Editorial: Shutting down Humphrey clinic takes away a major counseling resource for students

Arjona and USG buildings are locations that students are able to find resources for mental health. Arjona offers mental health assistance to students, this week UConn hosted a mental health first aid course. (Photo by Michael McClellan/The Daily Campus)

This past August, a major mental health resource for UConn students, the Humphrey Clinic for Individual, Couple and Family Therapy, closed its doors. Now, students who seek mental health services on campus will be charged as this clinic was the only resource that did not appear on fee bills. Academic institutions are responsible for students’ mental health as part of their duty to provide education. Mental health services on campus play a crucial role in helping students overcome social hardships and allow students to optimize their college experience. By shutting down the Humphrey clinic, the University of Connecticut (UConn) is doing exactly the opposite. Instead of enhancing mental health resources for students, the university is hindering student success by removing accessible resources.

It is crucial that all students have access to mental health resources on campus because of the high levels of anxiety that is present on college campuses. According to the American Psychological Association, “anxiety is the top presenting concern among college students (41.6 percent)”. Usually stemming from stress, anxiety disorders are serious mental illnesses that canto lead to other disorders. Since stress and anxiety are so prominent among college students, the university should be responsible for providing counseling resources for everybody, regardless of their financial standing.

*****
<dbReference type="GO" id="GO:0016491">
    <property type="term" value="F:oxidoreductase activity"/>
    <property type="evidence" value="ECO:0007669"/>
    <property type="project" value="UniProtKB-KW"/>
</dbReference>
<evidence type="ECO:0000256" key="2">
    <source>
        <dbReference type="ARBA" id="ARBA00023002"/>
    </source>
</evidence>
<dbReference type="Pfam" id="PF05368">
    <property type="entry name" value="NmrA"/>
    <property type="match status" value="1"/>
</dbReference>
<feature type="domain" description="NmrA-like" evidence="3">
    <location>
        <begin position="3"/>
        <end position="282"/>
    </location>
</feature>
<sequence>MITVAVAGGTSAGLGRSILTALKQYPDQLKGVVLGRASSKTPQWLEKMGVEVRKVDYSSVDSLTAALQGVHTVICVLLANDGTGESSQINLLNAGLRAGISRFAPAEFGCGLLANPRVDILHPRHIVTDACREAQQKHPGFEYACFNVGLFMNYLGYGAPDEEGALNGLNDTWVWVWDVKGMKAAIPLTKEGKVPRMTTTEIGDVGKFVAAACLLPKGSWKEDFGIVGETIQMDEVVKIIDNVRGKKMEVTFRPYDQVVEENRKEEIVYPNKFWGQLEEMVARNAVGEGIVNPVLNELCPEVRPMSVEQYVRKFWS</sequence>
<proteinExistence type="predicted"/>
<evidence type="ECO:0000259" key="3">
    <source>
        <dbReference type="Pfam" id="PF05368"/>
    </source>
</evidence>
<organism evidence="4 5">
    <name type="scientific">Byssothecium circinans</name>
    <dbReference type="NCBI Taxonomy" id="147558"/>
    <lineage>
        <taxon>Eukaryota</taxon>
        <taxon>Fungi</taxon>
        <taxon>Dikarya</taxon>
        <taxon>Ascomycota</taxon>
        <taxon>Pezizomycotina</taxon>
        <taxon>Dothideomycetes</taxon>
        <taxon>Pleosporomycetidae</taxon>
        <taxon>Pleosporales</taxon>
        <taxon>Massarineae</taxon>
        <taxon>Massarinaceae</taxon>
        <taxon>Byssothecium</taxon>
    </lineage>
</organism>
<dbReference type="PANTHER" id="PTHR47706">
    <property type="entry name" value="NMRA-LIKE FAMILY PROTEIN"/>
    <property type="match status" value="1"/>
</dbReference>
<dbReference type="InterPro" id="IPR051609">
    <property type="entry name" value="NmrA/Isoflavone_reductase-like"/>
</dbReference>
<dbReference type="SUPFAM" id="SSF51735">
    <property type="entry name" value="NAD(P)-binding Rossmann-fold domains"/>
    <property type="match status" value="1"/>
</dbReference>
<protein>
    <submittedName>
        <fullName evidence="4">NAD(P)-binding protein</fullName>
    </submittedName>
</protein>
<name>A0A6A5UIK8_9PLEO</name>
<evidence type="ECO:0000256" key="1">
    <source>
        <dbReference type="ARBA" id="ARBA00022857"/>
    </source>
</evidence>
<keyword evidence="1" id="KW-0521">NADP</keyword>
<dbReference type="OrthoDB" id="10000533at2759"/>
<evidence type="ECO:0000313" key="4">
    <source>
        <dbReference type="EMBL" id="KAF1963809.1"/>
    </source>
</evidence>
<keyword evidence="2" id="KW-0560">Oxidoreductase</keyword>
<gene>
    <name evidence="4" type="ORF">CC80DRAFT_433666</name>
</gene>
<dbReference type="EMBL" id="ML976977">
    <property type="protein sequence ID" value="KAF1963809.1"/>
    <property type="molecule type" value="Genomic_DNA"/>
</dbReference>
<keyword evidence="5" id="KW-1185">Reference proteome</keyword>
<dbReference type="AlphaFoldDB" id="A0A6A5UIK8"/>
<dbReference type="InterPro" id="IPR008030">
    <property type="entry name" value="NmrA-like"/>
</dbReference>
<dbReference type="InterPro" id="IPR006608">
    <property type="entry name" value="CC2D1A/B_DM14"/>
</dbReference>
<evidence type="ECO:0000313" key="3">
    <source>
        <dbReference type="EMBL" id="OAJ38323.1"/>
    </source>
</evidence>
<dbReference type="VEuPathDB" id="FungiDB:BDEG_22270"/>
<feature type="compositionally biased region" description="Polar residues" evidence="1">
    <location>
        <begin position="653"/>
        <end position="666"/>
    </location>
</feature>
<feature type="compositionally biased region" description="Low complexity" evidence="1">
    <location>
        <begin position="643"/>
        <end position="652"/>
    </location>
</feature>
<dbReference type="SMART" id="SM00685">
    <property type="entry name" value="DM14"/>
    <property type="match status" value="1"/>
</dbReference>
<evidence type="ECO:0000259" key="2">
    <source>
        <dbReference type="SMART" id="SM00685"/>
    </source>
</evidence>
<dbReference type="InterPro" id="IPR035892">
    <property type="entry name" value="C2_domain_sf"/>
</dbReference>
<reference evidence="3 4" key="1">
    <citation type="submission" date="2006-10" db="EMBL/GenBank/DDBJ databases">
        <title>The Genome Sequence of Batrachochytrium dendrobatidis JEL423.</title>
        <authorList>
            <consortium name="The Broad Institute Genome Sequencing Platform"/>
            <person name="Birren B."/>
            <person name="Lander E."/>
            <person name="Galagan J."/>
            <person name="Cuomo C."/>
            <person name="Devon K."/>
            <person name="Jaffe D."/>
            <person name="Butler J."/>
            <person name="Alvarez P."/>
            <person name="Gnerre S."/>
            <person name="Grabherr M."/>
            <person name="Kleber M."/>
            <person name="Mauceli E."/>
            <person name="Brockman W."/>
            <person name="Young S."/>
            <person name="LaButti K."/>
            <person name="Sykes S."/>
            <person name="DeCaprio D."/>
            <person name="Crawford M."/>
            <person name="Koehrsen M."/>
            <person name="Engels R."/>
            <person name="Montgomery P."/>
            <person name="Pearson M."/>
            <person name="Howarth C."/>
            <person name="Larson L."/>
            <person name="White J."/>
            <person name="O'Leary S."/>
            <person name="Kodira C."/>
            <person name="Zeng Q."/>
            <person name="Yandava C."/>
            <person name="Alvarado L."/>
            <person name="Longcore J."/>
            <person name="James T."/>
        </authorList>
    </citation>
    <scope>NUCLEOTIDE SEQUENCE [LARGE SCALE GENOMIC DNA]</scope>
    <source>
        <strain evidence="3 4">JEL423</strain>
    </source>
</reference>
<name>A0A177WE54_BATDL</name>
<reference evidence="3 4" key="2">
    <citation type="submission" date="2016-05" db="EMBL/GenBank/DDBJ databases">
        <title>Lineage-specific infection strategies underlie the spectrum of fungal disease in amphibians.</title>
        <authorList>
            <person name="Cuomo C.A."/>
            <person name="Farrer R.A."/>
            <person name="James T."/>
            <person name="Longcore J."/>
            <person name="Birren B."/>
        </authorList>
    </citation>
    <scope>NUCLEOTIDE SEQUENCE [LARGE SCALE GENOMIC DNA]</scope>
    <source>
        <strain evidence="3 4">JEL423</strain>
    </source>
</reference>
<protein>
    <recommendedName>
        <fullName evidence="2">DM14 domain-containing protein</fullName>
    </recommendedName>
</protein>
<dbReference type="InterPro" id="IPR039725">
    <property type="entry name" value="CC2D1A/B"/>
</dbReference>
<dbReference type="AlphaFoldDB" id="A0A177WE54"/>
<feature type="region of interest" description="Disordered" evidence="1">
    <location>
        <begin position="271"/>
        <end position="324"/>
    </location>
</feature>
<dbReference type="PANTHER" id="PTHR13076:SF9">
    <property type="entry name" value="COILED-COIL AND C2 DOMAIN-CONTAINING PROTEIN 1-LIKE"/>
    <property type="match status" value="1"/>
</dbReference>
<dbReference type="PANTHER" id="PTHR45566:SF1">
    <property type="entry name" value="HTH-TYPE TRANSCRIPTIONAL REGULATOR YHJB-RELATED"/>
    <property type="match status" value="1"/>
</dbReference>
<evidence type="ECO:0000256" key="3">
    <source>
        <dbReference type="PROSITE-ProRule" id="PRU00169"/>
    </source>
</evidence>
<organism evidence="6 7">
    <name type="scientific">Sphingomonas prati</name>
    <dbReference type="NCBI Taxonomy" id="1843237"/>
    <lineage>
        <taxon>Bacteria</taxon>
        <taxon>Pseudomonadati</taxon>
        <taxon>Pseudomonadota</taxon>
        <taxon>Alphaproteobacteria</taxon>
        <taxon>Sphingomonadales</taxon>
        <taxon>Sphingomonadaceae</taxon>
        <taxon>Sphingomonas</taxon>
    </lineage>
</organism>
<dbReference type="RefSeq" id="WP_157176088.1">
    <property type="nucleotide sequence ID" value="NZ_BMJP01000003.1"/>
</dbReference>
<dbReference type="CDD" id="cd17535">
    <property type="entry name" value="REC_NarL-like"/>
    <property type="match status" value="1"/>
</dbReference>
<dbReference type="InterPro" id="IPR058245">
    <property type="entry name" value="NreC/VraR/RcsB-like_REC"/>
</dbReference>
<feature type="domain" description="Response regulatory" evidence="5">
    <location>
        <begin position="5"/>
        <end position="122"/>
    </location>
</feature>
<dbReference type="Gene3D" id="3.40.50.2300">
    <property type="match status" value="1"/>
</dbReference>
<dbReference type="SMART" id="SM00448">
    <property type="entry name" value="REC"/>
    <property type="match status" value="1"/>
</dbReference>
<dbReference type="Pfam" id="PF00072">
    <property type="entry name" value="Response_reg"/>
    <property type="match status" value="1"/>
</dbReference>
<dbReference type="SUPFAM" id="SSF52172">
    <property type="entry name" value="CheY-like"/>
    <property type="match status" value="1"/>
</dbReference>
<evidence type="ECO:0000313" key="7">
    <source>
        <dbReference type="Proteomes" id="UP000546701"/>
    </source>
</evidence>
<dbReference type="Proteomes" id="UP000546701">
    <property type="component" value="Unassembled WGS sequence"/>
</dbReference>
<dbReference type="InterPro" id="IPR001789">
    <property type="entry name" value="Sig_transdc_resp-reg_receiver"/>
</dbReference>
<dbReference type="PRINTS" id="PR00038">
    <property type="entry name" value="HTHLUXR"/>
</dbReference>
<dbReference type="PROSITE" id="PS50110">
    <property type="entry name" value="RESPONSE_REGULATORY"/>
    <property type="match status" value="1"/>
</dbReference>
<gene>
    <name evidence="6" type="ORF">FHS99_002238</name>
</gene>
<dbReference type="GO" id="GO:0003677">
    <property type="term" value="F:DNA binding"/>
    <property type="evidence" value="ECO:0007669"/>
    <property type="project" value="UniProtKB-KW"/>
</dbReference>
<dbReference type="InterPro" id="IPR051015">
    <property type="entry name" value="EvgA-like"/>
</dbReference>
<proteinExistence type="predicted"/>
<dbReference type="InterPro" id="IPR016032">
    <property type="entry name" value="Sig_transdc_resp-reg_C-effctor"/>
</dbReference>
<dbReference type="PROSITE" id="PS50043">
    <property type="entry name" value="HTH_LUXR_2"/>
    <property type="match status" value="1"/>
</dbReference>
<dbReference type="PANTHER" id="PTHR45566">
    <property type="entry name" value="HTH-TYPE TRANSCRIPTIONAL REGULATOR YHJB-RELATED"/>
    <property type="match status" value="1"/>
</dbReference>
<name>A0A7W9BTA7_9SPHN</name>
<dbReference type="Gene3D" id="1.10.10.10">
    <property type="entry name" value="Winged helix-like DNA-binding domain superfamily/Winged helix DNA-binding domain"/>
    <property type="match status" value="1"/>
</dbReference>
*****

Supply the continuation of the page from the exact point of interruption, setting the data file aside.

While there are still other mental health resources on campus that are offered by UConn Counseling and Mental Health Services (CMHS), the Humphrey clinic was the most financially accessible clinic for students. This means that this clinic was the only on-campus counseling resource for students who cannot afford mental health care and many relied on this option. Closing the Humphrey clinic deprives mental health services from students who cannot afford other counseling resources offered by the university. These students, therefore, become excluded from other mental health care options because of their personal financial limitations. The university is failing to provide fair opportunities for mental health care for students by making services less attainable to students who cannot afford it.

Providing fair access to mental health care and counseling services is part of a university’s duty to protect and enhance its students. Shutting down clinics that serve as the only affordable option for many students is unfairly depriving them of the mental health care they need. After shutting down the Humphrey clinic, UConn should provide an affordable counseling alternative to make mental health care accessible to everyone.


Keren Blaunstein is a weekly columnist for The Daily Campus.  She can be reached via email at keren.blaunstein@uconn.edu.